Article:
It is important to carefully examinethe bifurcation that is occurring in the performance and valuation of stocks.It is not the first time this has been experienced in stock markets and asusual at this point, there are many reasons being put forward as to why “thistime is different”. Among them, is the transformative impact of the internet,the cloud, and ongoing technological developments. Yet, this same phenomenon ofstretched valuations can be seen across industries, not just in technology. Inthe past, I have mentioned the extraordinary valuation of consumer staplesstocks, such as Colgate and Nestlé, yet these types of stocks have generallymoved higher. Within the technology sector, it is not just about theextraordinary monopoly power that has accrued to the likes of the FAANG stocksor Microsoft. Indeed, the valuations of Facebook, Alphabet and Microsoft arefar from the most challenging within technology. In past commentaries I havediscussed the extraordinary valuation of the software-as-a-service (SaaS)stocks that defy basic mathematics and probability, though many of these havemoved significantly higher in recent weeks. I will not go through these again,other than to say that these differences in valuation are not at all explainedby “it's different this time” theories.

    I appreciate that some of ourinvestors will be questioning our position, after all, we have been talkingabout this at length for over two years now and the valuation differentialshave continued to widen, and very dramatically so in the early months of 2020and in the COVID-19 period. For anyone who is interested in an alternativeapproach to examining this issue, I suggest the following article “Is (Systematic) Value Investing Dead?” by AQR, one of the world’s pre-eminent hedge funds.[1] I do recommend reading this article, while they approach markets from a purely quantitative approach, they conclude similarly to our qualitative approach to finding value. (I should add, our very capable but much smaller quant team has delivered the same findings internally.) The high-level conclusion of their paper, is that the differences in valuation between the highly rated (or growth stocks) and the lowly rated (or value stocks), are more extreme now than they were in 2000. We all know what came next.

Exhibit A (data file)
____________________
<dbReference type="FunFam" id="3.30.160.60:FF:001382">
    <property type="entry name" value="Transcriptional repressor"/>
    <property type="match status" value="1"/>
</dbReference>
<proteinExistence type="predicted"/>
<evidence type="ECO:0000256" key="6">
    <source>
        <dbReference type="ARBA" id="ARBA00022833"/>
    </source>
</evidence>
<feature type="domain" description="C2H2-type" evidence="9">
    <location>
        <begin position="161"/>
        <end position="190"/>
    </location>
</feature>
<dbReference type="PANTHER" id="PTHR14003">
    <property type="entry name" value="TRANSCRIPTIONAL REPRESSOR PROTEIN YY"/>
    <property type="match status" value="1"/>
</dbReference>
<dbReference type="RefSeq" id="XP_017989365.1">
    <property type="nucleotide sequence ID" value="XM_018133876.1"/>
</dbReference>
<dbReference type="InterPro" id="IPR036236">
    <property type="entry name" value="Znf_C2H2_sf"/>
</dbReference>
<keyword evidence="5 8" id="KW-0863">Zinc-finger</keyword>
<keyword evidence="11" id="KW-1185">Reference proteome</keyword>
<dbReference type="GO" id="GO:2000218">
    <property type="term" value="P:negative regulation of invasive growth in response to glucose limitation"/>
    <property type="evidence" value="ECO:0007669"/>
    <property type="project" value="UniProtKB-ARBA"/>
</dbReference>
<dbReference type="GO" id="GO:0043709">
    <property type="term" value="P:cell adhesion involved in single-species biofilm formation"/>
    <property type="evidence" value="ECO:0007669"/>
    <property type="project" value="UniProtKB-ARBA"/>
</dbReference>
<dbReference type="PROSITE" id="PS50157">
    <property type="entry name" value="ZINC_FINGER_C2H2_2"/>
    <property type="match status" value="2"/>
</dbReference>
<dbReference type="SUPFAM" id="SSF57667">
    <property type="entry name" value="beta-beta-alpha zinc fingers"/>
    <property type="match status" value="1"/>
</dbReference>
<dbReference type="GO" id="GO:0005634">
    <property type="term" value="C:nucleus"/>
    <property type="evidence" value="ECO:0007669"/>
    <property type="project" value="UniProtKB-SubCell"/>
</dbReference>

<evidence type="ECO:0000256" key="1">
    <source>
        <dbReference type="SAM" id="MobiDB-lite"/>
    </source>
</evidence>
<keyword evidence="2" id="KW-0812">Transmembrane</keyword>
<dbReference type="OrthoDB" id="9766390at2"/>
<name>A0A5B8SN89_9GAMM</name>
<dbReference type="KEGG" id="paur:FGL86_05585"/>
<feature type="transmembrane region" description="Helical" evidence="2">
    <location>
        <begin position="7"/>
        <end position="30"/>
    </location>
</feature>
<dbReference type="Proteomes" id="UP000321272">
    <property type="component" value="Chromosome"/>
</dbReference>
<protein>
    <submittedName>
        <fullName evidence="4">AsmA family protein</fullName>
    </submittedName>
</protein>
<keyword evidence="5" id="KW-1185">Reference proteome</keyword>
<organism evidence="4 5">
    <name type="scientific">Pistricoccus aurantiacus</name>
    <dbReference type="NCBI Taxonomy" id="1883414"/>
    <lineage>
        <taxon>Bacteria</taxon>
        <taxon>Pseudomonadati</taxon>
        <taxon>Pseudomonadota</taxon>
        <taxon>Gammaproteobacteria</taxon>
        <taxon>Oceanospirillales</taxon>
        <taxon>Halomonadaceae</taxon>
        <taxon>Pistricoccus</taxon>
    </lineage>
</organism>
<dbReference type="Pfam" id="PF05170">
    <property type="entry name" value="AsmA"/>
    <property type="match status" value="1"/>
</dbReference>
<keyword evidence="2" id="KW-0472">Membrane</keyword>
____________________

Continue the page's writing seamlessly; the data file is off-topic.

If it is not the beauty oftechnological change that is driving this phenomenon in the stock market, thenwhat is it? It is simply risk aversion of investors forced into the stockmarket by low interest rates. And here is the problem for owners of the fanciedgrowth and defensive stocks today. They have made good money, partly because ofthe strong performance of the underlying business in some cases, not in all,but largely they have made money because of falling interest rates. Is this abet one would want to continue with as rates approach zero in the UnitedStates? Most investors can’t bring themselves to buy the US 10-year Treasury at0.74%.[2] But if you can’t do that, why expose yourself to thesame risk by owning stocks whose high valuation is predicated on rates at thatlevel.

    To return to the portfolio, at theindividual stock level, the crisis has provided an interesting set of newopportunities. One of the obvious areas, which you would expect us to belooking at, is travel. This industry will face a long recovery period, withsignificant unknowns around the opening of borders. There will be some changearound behaviours with respect to business travel. However, as the fear of thevirus passes, which will be accelerated if a vaccine becomes available, travelwill return. It is a hard-wired part of human behaviour and it will recover andthen continue to grow. Our timeframes in assessing the potential of these travelbusinesses are based on recoveries that take at least three years. We are nottalking about entering the dark den of buying airlines or cruise companies thatface the potential of bankruptcy if the recovery is slow. We are buyinghigh-quality businesses with pristine balance sheets, many of which werepreviously valued as high-flying growth stocks. Examples of current holdings inthis sector include Booking Holdings, the owner of the world’s largest onlinetravel agent Another area of interest, is aerospace andspecifically the aircraft engine manufacturers, who operate classic razor andblades style business models, where engines are sold at near cost, but profitsare made on spares and maintenance. Generally, these are highly predictable businessesthat generate strong cashflows, but the growth in the spares and maintenancebusiness is a function of how many engines have been sold and the number of hoursflown. Clearly, they have taken a hit on both fronts. General Electric is oneof the Fund’s holdings in this sector that we have added significantly to inrecent weeks. Other new stocks include biotech and healthcare names, and asoftware-as-a-service business, all of which were sold down significantly inMarch and April. We also took advantage of attractive prices to add to existingpositions in semiconductors, such as DRAM producers, Micron and Samsung, whichwe have discussed at length previously in our quarterly reports, and electricvehicle plays such as battery maker LG Chemical. In Europe and China, one areaof likely government spending is decarbonising the economy, and as such theelectric vehicle story is likely to receive a significant boost.